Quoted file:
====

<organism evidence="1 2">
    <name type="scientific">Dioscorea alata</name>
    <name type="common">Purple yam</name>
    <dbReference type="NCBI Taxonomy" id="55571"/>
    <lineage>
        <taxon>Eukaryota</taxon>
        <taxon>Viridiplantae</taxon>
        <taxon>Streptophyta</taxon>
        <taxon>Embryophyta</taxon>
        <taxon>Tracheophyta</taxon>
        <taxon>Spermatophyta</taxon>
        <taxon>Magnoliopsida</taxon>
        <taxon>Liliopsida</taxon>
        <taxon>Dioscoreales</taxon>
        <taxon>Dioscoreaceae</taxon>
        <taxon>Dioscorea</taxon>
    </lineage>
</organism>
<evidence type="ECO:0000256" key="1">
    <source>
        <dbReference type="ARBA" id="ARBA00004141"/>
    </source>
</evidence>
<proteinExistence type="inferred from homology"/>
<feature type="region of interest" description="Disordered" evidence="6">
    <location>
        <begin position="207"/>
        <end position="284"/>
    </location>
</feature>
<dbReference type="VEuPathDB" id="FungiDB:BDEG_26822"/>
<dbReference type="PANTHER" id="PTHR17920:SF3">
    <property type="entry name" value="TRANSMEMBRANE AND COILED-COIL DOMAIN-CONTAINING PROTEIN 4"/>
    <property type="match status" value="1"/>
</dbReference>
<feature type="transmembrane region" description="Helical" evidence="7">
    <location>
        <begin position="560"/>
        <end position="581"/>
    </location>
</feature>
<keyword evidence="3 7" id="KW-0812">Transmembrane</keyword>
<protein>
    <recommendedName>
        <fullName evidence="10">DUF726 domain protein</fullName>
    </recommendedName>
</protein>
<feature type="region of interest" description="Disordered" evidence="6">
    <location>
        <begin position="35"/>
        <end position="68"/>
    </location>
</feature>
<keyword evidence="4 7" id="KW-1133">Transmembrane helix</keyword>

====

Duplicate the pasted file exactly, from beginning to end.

<organism evidence="1 2">
    <name type="scientific">Dioscorea alata</name>
    <name type="common">Purple yam</name>
    <dbReference type="NCBI Taxonomy" id="55571"/>
    <lineage>
        <taxon>Eukaryota</taxon>
        <taxon>Viridiplantae</taxon>
        <taxon>Streptophyta</taxon>
        <taxon>Embryophyta</taxon>
        <taxon>Tracheophyta</taxon>
        <taxon>Spermatophyta</taxon>
        <taxon>Magnoliopsida</taxon>
        <taxon>Liliopsida</taxon>
        <taxon>Dioscoreales</taxon>
        <taxon>Dioscoreaceae</taxon>
        <taxon>Dioscorea</taxon>
    </lineage>
</organism>
<evidence type="ECO:0000256" key="1">
    <source>
        <dbReference type="ARBA" id="ARBA00004141"/>
    </source>
</evidence>
<proteinExistence type="inferred from homology"/>
<feature type="region of interest" description="Disordered" evidence="6">
    <location>
        <begin position="207"/>
        <end position="284"/>
    </location>
</feature>
<dbReference type="VEuPathDB" id="FungiDB:BDEG_26822"/>
<dbReference type="PANTHER" id="PTHR17920:SF3">
    <property type="entry name" value="TRANSMEMBRANE AND COILED-COIL DOMAIN-CONTAINING PROTEIN 4"/>
    <property type="match status" value="1"/>
</dbReference>
<feature type="transmembrane region" description="Helical" evidence="7">
    <location>
        <begin position="560"/>
        <end position="581"/>
    </location>
</feature>
<keyword evidence="3 7" id="KW-0812">Transmembrane</keyword>
<protein>
    <recommendedName>
        <fullName evidence="10">DUF726 domain protein</fullName>
    </recommendedName>
</protein>
<feature type="region of interest" description="Disordered" evidence="6">
    <location>
        <begin position="35"/>
        <end position="68"/>
    </location>
</feature>
<keyword evidence="4 7" id="KW-1133">Transmembrane helix</keyword>